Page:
This branch of the Austrian Hesch family is descended from Johann Hesch and his wife Marya (Schlinz) Hesch, who came to America from Oberschlagles, Bohemia with three sons: Paul, Mathias, and Anton. +++Johann & Marya settled in Buffalo County, Wisconsin but moved to Pierz, Mn in about 1885. .+++Mathias settled in Waumandee, Wisconsin and moved to Pierz in 1911. +++Anton never married but farmed with his dad in Agram Township, where he died in 1911.+++And Paul, my great grandfather, settled five miles away, in Buckman, Minnesota. He died there in 1900.

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Thursday, September 11, 2014

John Peter Sand, a life

Mike Sand's older brother, John Peter Sand, had a colorful life to say the least. Born in Luxembourg three days after his parents' wedding, he crossed an ocean when he was 10 (with his parents and 3 sibs).  They settled in Iowa long enough for 2 more sibs to be born, and then moved permanently to LeSauk township in Stearns co. Minnesota. 


 John Peter was a kid when the Civil War began, and 16 when he decided to join the army.  The war ended soon after, and John Peter came home a veteran.  We assume that he became a deputy sheriff in Little Falls because veterans often get govt jobs when they return.  Besides, JP bought the gun he used in the war, so he was already armed.
Eventually, JP married a woman named Helena, and by the 1875 Minnesota census, they have a son, named Peter (of course), and two other children who aren't mentioned after the 1880 census.  Helena died around 1880, because in the 1885 Minnesota census, JP is married to Magdalena (Ferschweiler), and they have Peter (10), Margaret (4) and Frank (4 months).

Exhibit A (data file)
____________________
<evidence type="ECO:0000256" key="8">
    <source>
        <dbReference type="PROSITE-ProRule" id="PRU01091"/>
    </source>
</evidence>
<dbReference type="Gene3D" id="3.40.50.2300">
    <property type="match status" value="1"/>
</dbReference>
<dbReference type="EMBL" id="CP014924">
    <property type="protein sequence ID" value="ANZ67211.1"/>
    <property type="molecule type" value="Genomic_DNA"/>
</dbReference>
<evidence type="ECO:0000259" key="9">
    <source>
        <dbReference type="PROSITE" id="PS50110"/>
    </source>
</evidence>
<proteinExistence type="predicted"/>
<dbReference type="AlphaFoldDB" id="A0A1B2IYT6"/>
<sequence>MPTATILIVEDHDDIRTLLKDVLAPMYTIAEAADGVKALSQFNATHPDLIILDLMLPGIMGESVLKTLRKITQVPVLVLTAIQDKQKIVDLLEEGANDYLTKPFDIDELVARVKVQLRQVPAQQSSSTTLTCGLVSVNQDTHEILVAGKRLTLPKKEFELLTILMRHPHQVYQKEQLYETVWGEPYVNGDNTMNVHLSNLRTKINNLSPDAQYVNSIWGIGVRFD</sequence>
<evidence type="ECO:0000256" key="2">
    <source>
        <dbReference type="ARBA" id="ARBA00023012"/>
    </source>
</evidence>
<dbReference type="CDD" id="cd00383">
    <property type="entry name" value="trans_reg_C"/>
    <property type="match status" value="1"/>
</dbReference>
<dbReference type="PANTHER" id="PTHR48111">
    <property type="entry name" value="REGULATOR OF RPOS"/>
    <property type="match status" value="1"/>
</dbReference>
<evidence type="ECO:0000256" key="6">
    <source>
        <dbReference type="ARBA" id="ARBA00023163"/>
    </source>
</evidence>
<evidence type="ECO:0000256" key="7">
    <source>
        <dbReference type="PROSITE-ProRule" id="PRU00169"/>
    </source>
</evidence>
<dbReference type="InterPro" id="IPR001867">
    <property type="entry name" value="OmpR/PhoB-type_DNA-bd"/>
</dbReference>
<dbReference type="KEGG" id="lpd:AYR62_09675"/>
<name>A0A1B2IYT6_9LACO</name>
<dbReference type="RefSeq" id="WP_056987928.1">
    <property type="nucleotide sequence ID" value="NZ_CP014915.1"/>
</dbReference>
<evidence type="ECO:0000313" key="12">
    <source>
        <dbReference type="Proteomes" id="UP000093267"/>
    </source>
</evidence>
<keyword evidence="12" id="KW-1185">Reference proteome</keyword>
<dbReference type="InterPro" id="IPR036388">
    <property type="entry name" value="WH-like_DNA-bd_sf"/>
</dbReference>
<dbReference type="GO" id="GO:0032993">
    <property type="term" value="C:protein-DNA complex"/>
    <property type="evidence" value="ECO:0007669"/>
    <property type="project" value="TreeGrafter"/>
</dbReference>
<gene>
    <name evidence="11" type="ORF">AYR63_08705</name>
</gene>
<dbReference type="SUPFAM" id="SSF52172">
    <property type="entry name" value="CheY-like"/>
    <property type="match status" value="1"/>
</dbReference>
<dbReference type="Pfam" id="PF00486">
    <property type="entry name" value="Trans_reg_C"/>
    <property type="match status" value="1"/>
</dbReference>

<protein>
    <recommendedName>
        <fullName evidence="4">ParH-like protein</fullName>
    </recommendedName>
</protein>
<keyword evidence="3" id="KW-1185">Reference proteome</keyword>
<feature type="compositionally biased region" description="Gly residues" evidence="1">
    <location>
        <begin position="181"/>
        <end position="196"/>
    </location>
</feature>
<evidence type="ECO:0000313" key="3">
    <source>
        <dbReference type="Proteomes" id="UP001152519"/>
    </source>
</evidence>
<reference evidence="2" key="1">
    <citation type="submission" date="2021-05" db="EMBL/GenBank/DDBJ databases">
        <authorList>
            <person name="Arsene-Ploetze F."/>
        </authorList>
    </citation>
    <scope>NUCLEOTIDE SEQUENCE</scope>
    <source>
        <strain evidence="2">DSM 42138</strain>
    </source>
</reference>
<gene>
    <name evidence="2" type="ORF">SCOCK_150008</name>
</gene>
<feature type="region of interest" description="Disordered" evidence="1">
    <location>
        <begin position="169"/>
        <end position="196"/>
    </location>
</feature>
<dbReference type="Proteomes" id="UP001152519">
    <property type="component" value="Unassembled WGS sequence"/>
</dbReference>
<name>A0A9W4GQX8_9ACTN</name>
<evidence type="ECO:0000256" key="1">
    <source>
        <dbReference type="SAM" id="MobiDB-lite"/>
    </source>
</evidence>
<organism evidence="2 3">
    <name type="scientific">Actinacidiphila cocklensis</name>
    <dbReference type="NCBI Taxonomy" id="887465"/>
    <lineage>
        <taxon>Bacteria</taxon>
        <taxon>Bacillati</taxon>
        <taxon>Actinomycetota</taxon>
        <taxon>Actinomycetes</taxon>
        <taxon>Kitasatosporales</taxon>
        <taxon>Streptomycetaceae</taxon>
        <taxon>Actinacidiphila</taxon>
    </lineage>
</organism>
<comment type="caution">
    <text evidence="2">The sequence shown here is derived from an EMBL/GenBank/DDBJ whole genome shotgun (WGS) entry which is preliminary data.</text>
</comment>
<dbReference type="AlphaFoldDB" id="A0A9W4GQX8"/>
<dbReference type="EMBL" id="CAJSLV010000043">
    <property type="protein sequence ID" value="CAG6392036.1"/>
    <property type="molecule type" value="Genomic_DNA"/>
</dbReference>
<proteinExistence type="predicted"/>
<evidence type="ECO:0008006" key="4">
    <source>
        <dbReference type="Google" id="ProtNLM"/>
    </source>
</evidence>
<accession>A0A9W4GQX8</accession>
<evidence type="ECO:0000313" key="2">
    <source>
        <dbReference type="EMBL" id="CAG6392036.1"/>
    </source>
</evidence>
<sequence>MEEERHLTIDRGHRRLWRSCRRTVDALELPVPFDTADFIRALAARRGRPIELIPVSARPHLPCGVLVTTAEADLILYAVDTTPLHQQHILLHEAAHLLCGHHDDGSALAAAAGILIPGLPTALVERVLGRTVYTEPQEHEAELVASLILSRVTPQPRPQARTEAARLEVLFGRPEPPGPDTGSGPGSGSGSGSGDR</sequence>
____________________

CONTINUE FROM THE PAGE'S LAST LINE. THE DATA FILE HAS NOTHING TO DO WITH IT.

There's lots about JP here on HH so far; if you're interested, there's a search box above the blog title, on the left.  What we have in this post are news items from the last 12 years of his life--what happened after Lena released a prisoner (1889) and destroyed both their reputations.

Evidently, John continued working for the city as a deputy, and later was a juror and interpreter (at least once).  Here's the Little Falls Transcript page of county expenses for 1889 and for 1892.  In 1893, the accountant lists money paid to Peter Sand and John P Sand for "street work", and to JP as a juror.  Young Peter would have been 19 then, but earlier, in 1891, two things happened: JP's grandmother, Angelique (Mohimont) Stoltz, back in Luxembourg, died, and young Peter was "given his time", meaning his freedom as an adult, as in the notice below. Why it was dated March but published in May, we don't know. He was 17 in 1891.



Evidently, the Little Falls Transcript newspaper had a fairly snarky writer on staff--someone who knew the towns' backstories, you might say.  (Apologies for the blur here, but that's the way it was on the Library of Congress site).  "John P. Sand, ex-pound master, had a strange, wild and improbable dream last night and today his hand is wrapped up.  John dreamed that he was having a fight with some fellow, and struck out with his right and hit the wall. He awoke to find the wall doing business at the old stand, and quite a lot of skin removed from his hand".

We don't know what an "ex-pound master" was; maybe the 'dream' was just another way of reporting on a local fistfight, but it's not near as snotty as these next two clips from October of 1893 and 1894.  Maybe Little Falls was feeling a bit sore at JP by then, but the allusions in the clip on the left were doubtless well known to local people, while all we can do is speculate.

  JP's father, Peter Sand Sr, died in late December 1894, and since we don't know about their relationship, it could have affected JP either way.  Definitely, JPs road was getting rougher and more full of pitfalls.  Was this article from 1900 just more snark, or did they actually try to patch things up?  In the 1900 census, John listed himself as "divorced", and I think he drank some in his last two years, so this reconciliation didn't last.  (Did they really stay married after 1889? Whew). He died at St Gabes in 1902, at 54 years old.  What a short, epic life.

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